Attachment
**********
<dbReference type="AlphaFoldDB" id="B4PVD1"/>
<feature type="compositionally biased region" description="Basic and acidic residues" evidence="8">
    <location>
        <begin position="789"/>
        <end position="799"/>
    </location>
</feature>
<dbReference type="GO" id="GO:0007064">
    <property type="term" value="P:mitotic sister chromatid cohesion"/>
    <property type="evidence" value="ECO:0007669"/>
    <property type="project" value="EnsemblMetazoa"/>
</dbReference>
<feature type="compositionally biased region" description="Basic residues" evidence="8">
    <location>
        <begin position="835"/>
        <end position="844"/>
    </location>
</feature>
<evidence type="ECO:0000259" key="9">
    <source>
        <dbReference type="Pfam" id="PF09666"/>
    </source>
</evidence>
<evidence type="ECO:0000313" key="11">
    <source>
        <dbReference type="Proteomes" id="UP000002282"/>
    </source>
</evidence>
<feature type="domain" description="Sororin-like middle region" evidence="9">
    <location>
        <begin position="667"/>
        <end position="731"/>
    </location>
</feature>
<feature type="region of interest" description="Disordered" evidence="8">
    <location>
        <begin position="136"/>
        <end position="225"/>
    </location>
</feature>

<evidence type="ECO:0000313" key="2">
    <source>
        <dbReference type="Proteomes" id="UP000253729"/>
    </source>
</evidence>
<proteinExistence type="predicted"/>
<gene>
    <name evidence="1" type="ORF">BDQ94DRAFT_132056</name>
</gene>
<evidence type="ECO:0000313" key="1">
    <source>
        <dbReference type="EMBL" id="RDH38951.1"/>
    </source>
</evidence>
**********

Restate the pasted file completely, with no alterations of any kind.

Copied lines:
<dbReference type="AlphaFoldDB" id="B4PVD1"/>
<feature type="compositionally biased region" description="Basic and acidic residues" evidence="8">
    <location>
        <begin position="789"/>
        <end position="799"/>
    </location>
</feature>
<dbReference type="GO" id="GO:0007064">
    <property type="term" value="P:mitotic sister chromatid cohesion"/>
    <property type="evidence" value="ECO:0007669"/>
    <property type="project" value="EnsemblMetazoa"/>
</dbReference>
<feature type="compositionally biased region" description="Basic residues" evidence="8">
    <location>
        <begin position="835"/>
        <end position="844"/>
    </location>
</feature>
<evidence type="ECO:0000259" key="9">
    <source>
        <dbReference type="Pfam" id="PF09666"/>
    </source>
</evidence>
<evidence type="ECO:0000313" key="11">
    <source>
        <dbReference type="Proteomes" id="UP000002282"/>
    </source>
</evidence>
<feature type="domain" description="Sororin-like middle region" evidence="9">
    <location>
        <begin position="667"/>
        <end position="731"/>
    </location>
</feature>
<feature type="region of interest" description="Disordered" evidence="8">
    <location>
        <begin position="136"/>
        <end position="225"/>
    </location>
</feature>

<evidence type="ECO:0000313" key="2">
    <source>
        <dbReference type="Proteomes" id="UP000253729"/>
    </source>
</evidence>
<proteinExistence type="predicted"/>
<gene>
    <name evidence="1" type="ORF">BDQ94DRAFT_132056</name>
</gene>
<evidence type="ECO:0000313" key="1">
    <source>
        <dbReference type="EMBL" id="RDH38951.1"/>
    </source>
</evidence>